The pre-tribulation rapture is a Calvary Chapel distinctive. But that doesn’t mean we expect things to be all roses before the Rapture. On the contrary, we can expect things to heat up and become more difficult in this life, even before the Tribulation. If we are approaching the end times, as current events seem to indicate, things are going to get worse, not better. We ought to pray for revival, but we know what the Bible says about the end times; they’re bad. One of the earliest images used for the Church was a ship.
Ship and anchor icons are found repeatedly on the walls of the catacombs in Rome over Christian graves. First and second century believers regarded the Church as a kind of spiritual ship. It was in the world, but the world was not to be in it. It was on a journey to the port of heaven, and all those inside worked together toward that end. That’s an image we’d do well to resurrect. The Church-Ship is sailing into stormy seas.
Crucial to its safety and success is good leadership, just as it was in the early years.
For the first three centuries, the Christian Church was generally opposed and sporadically persecuted in the Roman world. Because being a leader in the Church was risky business, the quality of leadership was for the most part stellar. Bishops (think, ‘lead-pastor’) were men of learning, maturity and holiness. That carried over into the fourth century when Constantine removed the ban on Christianity. The spiritual inertia that carried the Church through its first four centuries carried on well into the fifth as the Church, now free of persecution, grew rapidly.
Then, with the dissolving of the Roman Empire at the end of the fifth century, a leadership vacuum in the civil sphere developed across Europe and North Africa. People in urban centers looked to one of the few institutions left possessing good leaders—The Church. More than any other factor, it was the demise of the Roman Empire’s hegemony over the civil life of Europe that propelled the Church to the forefront of social life there. With bishops (pastors) now being looked to provide social guidance, Western civilization began to turn toward what we now call the Judeo-Christian Worldview.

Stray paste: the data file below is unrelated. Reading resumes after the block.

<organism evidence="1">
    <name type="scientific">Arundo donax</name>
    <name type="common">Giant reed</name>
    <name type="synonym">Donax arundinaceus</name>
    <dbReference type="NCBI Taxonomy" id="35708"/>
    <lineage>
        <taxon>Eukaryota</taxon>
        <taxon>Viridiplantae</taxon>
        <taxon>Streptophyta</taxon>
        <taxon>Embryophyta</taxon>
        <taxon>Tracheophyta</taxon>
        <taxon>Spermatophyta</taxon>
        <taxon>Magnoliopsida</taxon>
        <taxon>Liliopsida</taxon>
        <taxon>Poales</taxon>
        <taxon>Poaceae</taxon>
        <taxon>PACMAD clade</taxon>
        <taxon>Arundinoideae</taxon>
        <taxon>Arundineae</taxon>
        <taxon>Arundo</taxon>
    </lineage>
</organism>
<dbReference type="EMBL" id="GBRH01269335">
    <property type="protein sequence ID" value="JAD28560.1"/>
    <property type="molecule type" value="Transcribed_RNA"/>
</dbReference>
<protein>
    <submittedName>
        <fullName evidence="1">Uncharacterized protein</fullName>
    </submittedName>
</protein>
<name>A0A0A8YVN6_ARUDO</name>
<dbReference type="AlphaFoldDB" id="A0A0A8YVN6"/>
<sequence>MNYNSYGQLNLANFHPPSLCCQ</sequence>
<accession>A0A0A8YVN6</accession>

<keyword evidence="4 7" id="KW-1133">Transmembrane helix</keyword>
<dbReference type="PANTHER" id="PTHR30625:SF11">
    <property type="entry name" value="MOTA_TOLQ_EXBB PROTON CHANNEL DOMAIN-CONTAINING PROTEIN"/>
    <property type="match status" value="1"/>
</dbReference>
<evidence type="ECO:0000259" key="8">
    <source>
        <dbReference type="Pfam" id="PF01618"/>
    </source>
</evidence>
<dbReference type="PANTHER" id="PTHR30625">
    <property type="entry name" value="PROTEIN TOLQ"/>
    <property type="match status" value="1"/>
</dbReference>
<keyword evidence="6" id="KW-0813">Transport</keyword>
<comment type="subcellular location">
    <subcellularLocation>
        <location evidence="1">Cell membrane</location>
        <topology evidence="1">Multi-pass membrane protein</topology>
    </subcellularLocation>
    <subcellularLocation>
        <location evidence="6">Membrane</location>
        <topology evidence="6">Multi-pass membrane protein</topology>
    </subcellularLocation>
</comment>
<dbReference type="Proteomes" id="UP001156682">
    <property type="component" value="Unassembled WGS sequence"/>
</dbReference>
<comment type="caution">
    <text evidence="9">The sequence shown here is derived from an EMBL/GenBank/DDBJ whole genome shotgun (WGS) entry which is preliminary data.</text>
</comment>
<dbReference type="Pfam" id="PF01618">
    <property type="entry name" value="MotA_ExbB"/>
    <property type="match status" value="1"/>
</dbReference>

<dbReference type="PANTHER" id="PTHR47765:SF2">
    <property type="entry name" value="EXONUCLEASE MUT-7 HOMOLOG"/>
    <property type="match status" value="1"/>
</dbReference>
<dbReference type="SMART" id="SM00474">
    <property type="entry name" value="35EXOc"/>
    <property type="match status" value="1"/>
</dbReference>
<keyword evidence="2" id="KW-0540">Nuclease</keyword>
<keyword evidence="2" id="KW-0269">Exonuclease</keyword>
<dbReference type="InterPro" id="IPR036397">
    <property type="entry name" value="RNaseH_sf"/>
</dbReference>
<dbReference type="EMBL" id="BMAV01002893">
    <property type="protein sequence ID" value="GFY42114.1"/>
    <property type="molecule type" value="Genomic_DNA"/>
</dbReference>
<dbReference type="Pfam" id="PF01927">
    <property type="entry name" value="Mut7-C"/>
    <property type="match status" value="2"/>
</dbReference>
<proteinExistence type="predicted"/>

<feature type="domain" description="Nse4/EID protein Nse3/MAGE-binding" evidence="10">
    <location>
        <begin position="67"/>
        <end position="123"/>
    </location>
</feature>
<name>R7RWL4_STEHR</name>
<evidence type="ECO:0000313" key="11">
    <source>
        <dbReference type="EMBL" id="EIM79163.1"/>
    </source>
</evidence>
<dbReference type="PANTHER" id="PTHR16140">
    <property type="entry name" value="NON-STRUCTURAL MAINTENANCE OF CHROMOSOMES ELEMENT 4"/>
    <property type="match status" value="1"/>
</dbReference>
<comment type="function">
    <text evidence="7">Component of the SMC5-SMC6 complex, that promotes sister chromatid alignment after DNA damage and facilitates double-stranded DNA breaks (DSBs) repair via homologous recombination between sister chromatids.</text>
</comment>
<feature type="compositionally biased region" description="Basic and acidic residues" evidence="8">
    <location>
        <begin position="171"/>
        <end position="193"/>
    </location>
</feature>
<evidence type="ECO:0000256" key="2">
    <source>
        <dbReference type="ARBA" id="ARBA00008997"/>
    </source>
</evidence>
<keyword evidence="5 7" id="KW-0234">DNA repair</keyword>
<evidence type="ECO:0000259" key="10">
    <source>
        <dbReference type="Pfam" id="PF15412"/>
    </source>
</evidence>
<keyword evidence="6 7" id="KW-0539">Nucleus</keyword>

But you can see where this is going, can’t you? Power corrupts. It didn’t take long for Church leaders to confuse their calling as shepherds with earthly rule, wealth, power and position. But let’s back up and focus on what happened before corruption set in. The rise of Church leaders in society during the sixth and seventh centuries, as Europe sailed into the stormy seas of the “dark” Middle Ages, can be instructive for us as we head into the stormy seas of the end times.
Many lament the death of quality leadership in the world.
This might be an opportunity for the Church to serve as salt and light in a new way if its leaders will be more Kingdom-oriented than seeking to build their own little kingdom. That points up a major difference between today and the sixth century. There was usually just one local church in a city. It might meet in many places, but believers saw themselves as all part of one group simply called “the Church.” Today, there are dozens, even hundreds, of churches in a city. They often see themselves in competition with each other for a shrinking portion of the Christian pie. Competition is fine when you’re selling tacos and burgers. When your mandate is the Gospel, the only one we’re in competition with is the devil.
I urge my fellow pastors to recognize the emerging opportunity to provide leadership beyond the walls of the church. As civil leadership disintegrates, we can step into the vacuum with wisdom from above.
The light never seems more bright than when it shines in the darkness.